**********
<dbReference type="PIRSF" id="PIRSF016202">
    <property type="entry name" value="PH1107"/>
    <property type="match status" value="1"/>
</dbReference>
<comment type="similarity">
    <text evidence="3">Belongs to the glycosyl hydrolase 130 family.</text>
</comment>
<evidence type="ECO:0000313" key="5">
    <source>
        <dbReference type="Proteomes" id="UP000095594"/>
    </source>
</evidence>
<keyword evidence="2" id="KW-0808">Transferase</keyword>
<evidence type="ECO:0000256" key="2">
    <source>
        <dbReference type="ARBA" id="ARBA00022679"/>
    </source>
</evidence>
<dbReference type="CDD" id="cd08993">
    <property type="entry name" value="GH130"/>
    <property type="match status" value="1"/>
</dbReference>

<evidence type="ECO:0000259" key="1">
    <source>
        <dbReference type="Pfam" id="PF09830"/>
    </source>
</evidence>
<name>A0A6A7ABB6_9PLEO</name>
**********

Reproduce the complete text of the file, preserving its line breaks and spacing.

<dbReference type="PIRSF" id="PIRSF016202">
    <property type="entry name" value="PH1107"/>
    <property type="match status" value="1"/>
</dbReference>
<comment type="similarity">
    <text evidence="3">Belongs to the glycosyl hydrolase 130 family.</text>
</comment>
<evidence type="ECO:0000313" key="5">
    <source>
        <dbReference type="Proteomes" id="UP000095594"/>
    </source>
</evidence>
<keyword evidence="2" id="KW-0808">Transferase</keyword>
<evidence type="ECO:0000256" key="2">
    <source>
        <dbReference type="ARBA" id="ARBA00022679"/>
    </source>
</evidence>
<dbReference type="CDD" id="cd08993">
    <property type="entry name" value="GH130"/>
    <property type="match status" value="1"/>
</dbReference>

<evidence type="ECO:0000259" key="1">
    <source>
        <dbReference type="Pfam" id="PF09830"/>
    </source>
</evidence>
<name>A0A6A7ABB6_9PLEO</name>